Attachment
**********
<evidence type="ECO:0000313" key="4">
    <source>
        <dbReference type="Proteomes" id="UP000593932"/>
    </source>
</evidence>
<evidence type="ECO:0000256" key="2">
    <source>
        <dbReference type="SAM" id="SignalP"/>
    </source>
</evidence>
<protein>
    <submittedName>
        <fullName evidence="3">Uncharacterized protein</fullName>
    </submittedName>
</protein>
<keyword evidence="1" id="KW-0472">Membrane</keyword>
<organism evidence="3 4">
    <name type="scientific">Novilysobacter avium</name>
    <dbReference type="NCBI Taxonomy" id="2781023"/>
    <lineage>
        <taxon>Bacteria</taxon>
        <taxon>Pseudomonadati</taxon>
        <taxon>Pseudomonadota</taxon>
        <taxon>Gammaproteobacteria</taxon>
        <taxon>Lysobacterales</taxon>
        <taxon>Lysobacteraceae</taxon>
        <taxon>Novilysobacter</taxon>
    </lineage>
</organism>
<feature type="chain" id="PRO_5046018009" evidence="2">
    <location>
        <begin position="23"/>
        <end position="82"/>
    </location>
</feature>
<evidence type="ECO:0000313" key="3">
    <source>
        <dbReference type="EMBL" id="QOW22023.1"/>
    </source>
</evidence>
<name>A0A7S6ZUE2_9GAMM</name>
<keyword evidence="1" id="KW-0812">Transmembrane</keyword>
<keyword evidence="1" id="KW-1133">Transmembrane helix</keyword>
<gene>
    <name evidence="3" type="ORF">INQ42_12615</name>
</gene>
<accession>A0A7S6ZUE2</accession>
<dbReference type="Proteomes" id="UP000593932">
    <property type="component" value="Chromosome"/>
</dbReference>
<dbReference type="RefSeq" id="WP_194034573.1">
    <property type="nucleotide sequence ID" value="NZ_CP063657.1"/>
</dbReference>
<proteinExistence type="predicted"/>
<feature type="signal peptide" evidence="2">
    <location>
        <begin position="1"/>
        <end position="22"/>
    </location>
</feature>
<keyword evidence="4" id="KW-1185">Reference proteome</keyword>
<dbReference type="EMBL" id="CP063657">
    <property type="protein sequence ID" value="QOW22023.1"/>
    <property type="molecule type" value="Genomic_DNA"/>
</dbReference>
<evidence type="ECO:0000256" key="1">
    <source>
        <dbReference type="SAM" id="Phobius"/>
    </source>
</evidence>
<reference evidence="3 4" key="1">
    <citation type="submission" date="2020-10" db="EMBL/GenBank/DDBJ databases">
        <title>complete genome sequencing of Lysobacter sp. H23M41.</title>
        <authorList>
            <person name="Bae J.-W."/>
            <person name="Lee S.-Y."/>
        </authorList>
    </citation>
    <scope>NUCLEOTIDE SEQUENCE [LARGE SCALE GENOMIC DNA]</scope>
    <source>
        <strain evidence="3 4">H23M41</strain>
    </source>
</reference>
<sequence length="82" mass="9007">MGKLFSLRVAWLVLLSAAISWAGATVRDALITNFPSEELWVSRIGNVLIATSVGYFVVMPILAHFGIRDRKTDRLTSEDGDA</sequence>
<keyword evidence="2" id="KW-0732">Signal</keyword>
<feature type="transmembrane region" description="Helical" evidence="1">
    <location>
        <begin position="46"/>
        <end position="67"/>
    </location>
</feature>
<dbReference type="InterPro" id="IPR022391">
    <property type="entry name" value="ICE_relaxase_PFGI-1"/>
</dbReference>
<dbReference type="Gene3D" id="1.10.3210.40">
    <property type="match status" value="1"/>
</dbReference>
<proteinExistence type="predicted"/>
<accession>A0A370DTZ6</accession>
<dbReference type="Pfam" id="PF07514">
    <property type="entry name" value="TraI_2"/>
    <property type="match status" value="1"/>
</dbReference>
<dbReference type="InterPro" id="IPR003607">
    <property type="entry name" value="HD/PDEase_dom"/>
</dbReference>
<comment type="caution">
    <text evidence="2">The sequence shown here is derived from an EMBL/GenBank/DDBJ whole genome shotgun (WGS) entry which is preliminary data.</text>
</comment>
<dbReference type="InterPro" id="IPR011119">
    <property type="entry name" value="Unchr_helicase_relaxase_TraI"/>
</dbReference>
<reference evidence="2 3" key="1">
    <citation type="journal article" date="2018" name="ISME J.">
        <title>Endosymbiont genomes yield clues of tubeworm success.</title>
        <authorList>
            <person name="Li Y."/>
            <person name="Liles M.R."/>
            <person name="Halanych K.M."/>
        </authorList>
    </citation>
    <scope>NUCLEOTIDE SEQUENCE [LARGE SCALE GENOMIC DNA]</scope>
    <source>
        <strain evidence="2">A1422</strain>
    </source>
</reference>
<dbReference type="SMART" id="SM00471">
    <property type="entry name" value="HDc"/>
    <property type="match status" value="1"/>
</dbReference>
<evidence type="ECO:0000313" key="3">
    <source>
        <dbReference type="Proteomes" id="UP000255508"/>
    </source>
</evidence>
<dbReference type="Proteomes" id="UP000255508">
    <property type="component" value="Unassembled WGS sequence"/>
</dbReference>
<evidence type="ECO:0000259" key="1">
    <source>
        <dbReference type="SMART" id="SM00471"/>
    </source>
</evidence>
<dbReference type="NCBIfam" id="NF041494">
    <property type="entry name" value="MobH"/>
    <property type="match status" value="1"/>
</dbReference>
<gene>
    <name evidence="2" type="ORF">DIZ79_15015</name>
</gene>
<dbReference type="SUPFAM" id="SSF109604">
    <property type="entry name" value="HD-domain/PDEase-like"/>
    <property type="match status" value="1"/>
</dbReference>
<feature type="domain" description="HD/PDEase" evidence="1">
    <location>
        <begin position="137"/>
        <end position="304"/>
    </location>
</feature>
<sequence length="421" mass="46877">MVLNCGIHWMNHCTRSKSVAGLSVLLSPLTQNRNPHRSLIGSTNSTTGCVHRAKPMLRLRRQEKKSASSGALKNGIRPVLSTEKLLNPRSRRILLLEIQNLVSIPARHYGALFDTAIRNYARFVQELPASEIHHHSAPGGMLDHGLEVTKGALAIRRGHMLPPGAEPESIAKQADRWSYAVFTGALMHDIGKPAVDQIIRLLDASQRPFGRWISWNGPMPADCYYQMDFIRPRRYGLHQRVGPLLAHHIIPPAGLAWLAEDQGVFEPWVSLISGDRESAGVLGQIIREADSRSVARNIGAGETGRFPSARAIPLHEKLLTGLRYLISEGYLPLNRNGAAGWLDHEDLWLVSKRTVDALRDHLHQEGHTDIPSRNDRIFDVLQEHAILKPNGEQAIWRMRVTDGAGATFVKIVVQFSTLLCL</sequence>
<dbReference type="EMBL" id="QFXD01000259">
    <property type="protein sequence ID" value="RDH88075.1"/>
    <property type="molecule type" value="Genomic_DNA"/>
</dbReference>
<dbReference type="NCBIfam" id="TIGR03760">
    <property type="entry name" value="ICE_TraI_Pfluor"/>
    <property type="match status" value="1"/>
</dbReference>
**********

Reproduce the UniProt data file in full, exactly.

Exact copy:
<evidence type="ECO:0000313" key="4">
    <source>
        <dbReference type="Proteomes" id="UP000593932"/>
    </source>
</evidence>
<evidence type="ECO:0000256" key="2">
    <source>
        <dbReference type="SAM" id="SignalP"/>
    </source>
</evidence>
<protein>
    <submittedName>
        <fullName evidence="3">Uncharacterized protein</fullName>
    </submittedName>
</protein>
<keyword evidence="1" id="KW-0472">Membrane</keyword>
<organism evidence="3 4">
    <name type="scientific">Novilysobacter avium</name>
    <dbReference type="NCBI Taxonomy" id="2781023"/>
    <lineage>
        <taxon>Bacteria</taxon>
        <taxon>Pseudomonadati</taxon>
        <taxon>Pseudomonadota</taxon>
        <taxon>Gammaproteobacteria</taxon>
        <taxon>Lysobacterales</taxon>
        <taxon>Lysobacteraceae</taxon>
        <taxon>Novilysobacter</taxon>
    </lineage>
</organism>
<feature type="chain" id="PRO_5046018009" evidence="2">
    <location>
        <begin position="23"/>
        <end position="82"/>
    </location>
</feature>
<evidence type="ECO:0000313" key="3">
    <source>
        <dbReference type="EMBL" id="QOW22023.1"/>
    </source>
</evidence>
<name>A0A7S6ZUE2_9GAMM</name>
<keyword evidence="1" id="KW-0812">Transmembrane</keyword>
<keyword evidence="1" id="KW-1133">Transmembrane helix</keyword>
<gene>
    <name evidence="3" type="ORF">INQ42_12615</name>
</gene>
<accession>A0A7S6ZUE2</accession>
<dbReference type="Proteomes" id="UP000593932">
    <property type="component" value="Chromosome"/>
</dbReference>
<dbReference type="RefSeq" id="WP_194034573.1">
    <property type="nucleotide sequence ID" value="NZ_CP063657.1"/>
</dbReference>
<proteinExistence type="predicted"/>
<feature type="signal peptide" evidence="2">
    <location>
        <begin position="1"/>
        <end position="22"/>
    </location>
</feature>
<keyword evidence="4" id="KW-1185">Reference proteome</keyword>
<dbReference type="EMBL" id="CP063657">
    <property type="protein sequence ID" value="QOW22023.1"/>
    <property type="molecule type" value="Genomic_DNA"/>
</dbReference>
<evidence type="ECO:0000256" key="1">
    <source>
        <dbReference type="SAM" id="Phobius"/>
    </source>
</evidence>
<reference evidence="3 4" key="1">
    <citation type="submission" date="2020-10" db="EMBL/GenBank/DDBJ databases">
        <title>complete genome sequencing of Lysobacter sp. H23M41.</title>
        <authorList>
            <person name="Bae J.-W."/>
            <person name="Lee S.-Y."/>
        </authorList>
    </citation>
    <scope>NUCLEOTIDE SEQUENCE [LARGE SCALE GENOMIC DNA]</scope>
    <source>
        <strain evidence="3 4">H23M41</strain>
    </source>
</reference>
<sequence length="82" mass="9007">MGKLFSLRVAWLVLLSAAISWAGATVRDALITNFPSEELWVSRIGNVLIATSVGYFVVMPILAHFGIRDRKTDRLTSEDGDA</sequence>
<keyword evidence="2" id="KW-0732">Signal</keyword>
<feature type="transmembrane region" description="Helical" evidence="1">
    <location>
        <begin position="46"/>
        <end position="67"/>
    </location>
</feature>
<dbReference type="InterPro" id="IPR022391">
    <property type="entry name" value="ICE_relaxase_PFGI-1"/>
</dbReference>
<dbReference type="Gene3D" id="1.10.3210.40">
    <property type="match status" value="1"/>
</dbReference>
<proteinExistence type="predicted"/>
<accession>A0A370DTZ6</accession>
<dbReference type="Pfam" id="PF07514">
    <property type="entry name" value="TraI_2"/>
    <property type="match status" value="1"/>
</dbReference>
<dbReference type="InterPro" id="IPR003607">
    <property type="entry name" value="HD/PDEase_dom"/>
</dbReference>
<comment type="caution">
    <text evidence="2">The sequence shown here is derived from an EMBL/GenBank/DDBJ whole genome shotgun (WGS) entry which is preliminary data.</text>
</comment>
<dbReference type="InterPro" id="IPR011119">
    <property type="entry name" value="Unchr_helicase_relaxase_TraI"/>
</dbReference>
<reference evidence="2 3" key="1">
    <citation type="journal article" date="2018" name="ISME J.">
        <title>Endosymbiont genomes yield clues of tubeworm success.</title>
        <authorList>
            <person name="Li Y."/>
            <person name="Liles M.R."/>
            <person name="Halanych K.M."/>
        </authorList>
    </citation>
    <scope>NUCLEOTIDE SEQUENCE [LARGE SCALE GENOMIC DNA]</scope>
    <source>
        <strain evidence="2">A1422</strain>
    </source>
</reference>
<dbReference type="SMART" id="SM00471">
    <property type="entry name" value="HDc"/>
    <property type="match status" value="1"/>
</dbReference>
<evidence type="ECO:0000313" key="3">
    <source>
        <dbReference type="Proteomes" id="UP000255508"/>
    </source>
</evidence>
<dbReference type="Proteomes" id="UP000255508">
    <property type="component" value="Unassembled WGS sequence"/>
</dbReference>
<evidence type="ECO:0000259" key="1">
    <source>
        <dbReference type="SMART" id="SM00471"/>
    </source>
</evidence>
<dbReference type="NCBIfam" id="NF041494">
    <property type="entry name" value="MobH"/>
    <property type="match status" value="1"/>
</dbReference>
<gene>
    <name evidence="2" type="ORF">DIZ79_15015</name>
</gene>
<dbReference type="SUPFAM" id="SSF109604">
    <property type="entry name" value="HD-domain/PDEase-like"/>
    <property type="match status" value="1"/>
</dbReference>
<feature type="domain" description="HD/PDEase" evidence="1">
    <location>
        <begin position="137"/>
        <end position="304"/>
    </location>
</feature>
<sequence length="421" mass="46877">MVLNCGIHWMNHCTRSKSVAGLSVLLSPLTQNRNPHRSLIGSTNSTTGCVHRAKPMLRLRRQEKKSASSGALKNGIRPVLSTEKLLNPRSRRILLLEIQNLVSIPARHYGALFDTAIRNYARFVQELPASEIHHHSAPGGMLDHGLEVTKGALAIRRGHMLPPGAEPESIAKQADRWSYAVFTGALMHDIGKPAVDQIIRLLDASQRPFGRWISWNGPMPADCYYQMDFIRPRRYGLHQRVGPLLAHHIIPPAGLAWLAEDQGVFEPWVSLISGDRESAGVLGQIIREADSRSVARNIGAGETGRFPSARAIPLHEKLLTGLRYLISEGYLPLNRNGAAGWLDHEDLWLVSKRTVDALRDHLHQEGHTDIPSRNDRIFDVLQEHAILKPNGEQAIWRMRVTDGAGATFVKIVVQFSTLLCL</sequence>
<dbReference type="EMBL" id="QFXD01000259">
    <property type="protein sequence ID" value="RDH88075.1"/>
    <property type="molecule type" value="Genomic_DNA"/>
</dbReference>
<dbReference type="NCBIfam" id="TIGR03760">
    <property type="entry name" value="ICE_TraI_Pfluor"/>
    <property type="match status" value="1"/>
</dbReference>